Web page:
For example: Olivier Knox, the White House correspondent for Yahoo News, reported in three separate tweets on September 20 and 21, that the administration knew from “Day One” that the Benghazi attacks were acts of terror. “Trying to pin down whether formally labeling Benghazi attack ‘terrorism’ unlocks new assets for investigation/response,” he tweeted. Then, later: “What the White House calls the Benghazi attack matters b/c it affects what assets US can use in response.” And: “But source tells me that determination was made privately on Day One. So public rhetoric has caught up to policy.”
On September 20, 2012, Fox News Channel’s Bret Baier reported that U.S. intelligence officials were looking at a former Guantanamo detainee, currently a leader of Ansar al Sharia, for his role in the attacks.
And late last week, TWS reported: “Intelligence officials understood immediately that the attacks took place on 9/11 for a reason.”
Yesterday, Newsweek’s Eli Lake reported: “Within 24 hours of the 9-11 anniversary attack on the United States consulate in Benghazi, U.S. intelligence agencies had strong indications al Qaeda–affiliated operatives were behind the attack, and had even pinpointed the location of one of those attackers. Three separate U.S. intelligence officials who spoke to The Daily Beast said the early information was enough to show that the attack was planned and the work of al Qaeda affiliates operating in Eastern Libya.”
Lake reported further:
“U.S. intelligence agencies developed leads on four of the participants of the attacks within 24 hours of the fire fight that took place mainly at an annex near the Benghazi consulate. For one of those individuals, the U.S. agencies were able to find his location after his use of social media. “We had two kinds of intelligence on one guy,” this official said. “We believe we had enough to target him.”
Another U.S. intelligence official said, “There was very good information on this in the first 24 hours. These guys have a return address. There are camps of people and a wide variety of things we could do.”
The inescapable conclusion: Even as several top Obama administration officials insisted publicly that we didn’t have information about whether the attacks were planned or involved al Qaeda sympathizers, defense and intelligence officials were telling the administration precisely the opposite.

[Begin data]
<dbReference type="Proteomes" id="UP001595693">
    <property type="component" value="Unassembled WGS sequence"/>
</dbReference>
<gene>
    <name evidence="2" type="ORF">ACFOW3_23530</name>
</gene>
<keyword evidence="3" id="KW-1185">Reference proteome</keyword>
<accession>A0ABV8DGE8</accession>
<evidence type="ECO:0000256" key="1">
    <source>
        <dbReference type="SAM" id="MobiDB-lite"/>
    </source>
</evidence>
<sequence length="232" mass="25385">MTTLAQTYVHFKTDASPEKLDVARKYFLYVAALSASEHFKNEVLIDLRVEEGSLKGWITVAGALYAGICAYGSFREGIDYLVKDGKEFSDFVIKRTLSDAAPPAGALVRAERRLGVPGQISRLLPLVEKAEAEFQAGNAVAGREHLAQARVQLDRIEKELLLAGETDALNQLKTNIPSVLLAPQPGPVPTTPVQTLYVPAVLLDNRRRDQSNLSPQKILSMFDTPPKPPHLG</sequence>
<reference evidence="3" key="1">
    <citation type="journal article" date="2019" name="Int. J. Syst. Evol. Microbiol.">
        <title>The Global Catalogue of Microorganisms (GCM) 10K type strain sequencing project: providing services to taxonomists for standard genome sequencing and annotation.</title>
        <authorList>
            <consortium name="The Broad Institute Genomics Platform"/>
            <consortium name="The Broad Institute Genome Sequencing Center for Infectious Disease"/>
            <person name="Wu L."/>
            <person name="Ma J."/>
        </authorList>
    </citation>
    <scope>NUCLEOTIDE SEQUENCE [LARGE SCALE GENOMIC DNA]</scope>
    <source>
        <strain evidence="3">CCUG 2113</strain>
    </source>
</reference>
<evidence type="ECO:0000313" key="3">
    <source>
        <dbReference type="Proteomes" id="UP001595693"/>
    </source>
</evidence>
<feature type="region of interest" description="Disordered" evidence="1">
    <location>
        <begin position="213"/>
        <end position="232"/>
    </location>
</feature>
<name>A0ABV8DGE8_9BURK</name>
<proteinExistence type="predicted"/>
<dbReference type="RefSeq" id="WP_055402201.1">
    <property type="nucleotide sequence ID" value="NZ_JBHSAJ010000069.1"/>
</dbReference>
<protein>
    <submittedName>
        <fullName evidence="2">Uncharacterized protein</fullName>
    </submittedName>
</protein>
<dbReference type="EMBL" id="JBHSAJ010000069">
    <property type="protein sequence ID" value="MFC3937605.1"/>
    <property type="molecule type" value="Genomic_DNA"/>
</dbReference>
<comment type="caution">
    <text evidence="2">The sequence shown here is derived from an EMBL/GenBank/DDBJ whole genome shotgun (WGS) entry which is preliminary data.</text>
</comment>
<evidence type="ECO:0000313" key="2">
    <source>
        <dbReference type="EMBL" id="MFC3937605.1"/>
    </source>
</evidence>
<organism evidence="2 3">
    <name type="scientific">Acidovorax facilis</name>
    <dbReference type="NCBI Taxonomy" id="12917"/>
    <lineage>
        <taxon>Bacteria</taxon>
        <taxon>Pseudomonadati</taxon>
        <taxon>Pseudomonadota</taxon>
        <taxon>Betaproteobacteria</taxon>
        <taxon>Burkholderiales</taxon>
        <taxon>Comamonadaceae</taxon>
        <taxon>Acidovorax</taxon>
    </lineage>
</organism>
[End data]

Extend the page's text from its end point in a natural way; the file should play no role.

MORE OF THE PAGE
This has happened before. From this week’s editorial:
On December 28, 2009, three days after Umar Farouk Abdulmutallab attempted to detonate explosives in his underwear aboard an airliner over Detroit, President Obama told the country that the incident was the work of “an isolated extremist.” It wasn’t. Abdulmutallab was trained, directed, and financed by Al Qaeda in the Arabian Peninsula, a fact he shared with investigators early in his interrogation.
The same thing happened less than six months later, after Faisal Shahzad attempted to blow up his Nissan Pathfinder in Times Square. Two days following the botched attack, Homeland Security Secretary Janet Napolitano took to the Sunday shows to dismiss reports of a conspiracy and insisted that the attempted bombing was just a “one-off” by a single attacker. It wasn’t. A week later, after much of the information had leaked, Attorney General Eric Holder acknowledged that the United States had “evidence that shows that the Pakistani Taliban was behind the attack. We know that they helped facilitate it, we know that they probably helped finance it and that he was working at their direction.”
In each instance, top administration officials quickly downplayed or dismissed the seriousness of the events, only to acknowledge, after the shock had worn off and the media had turned to other news, that their initial stories were incorrect. Whether it was because the attempted attacks were unsuccessful or because the media simply lost interest, the administration largely escaped serious criticism for making claims that turned out to be wrong.
Will they again?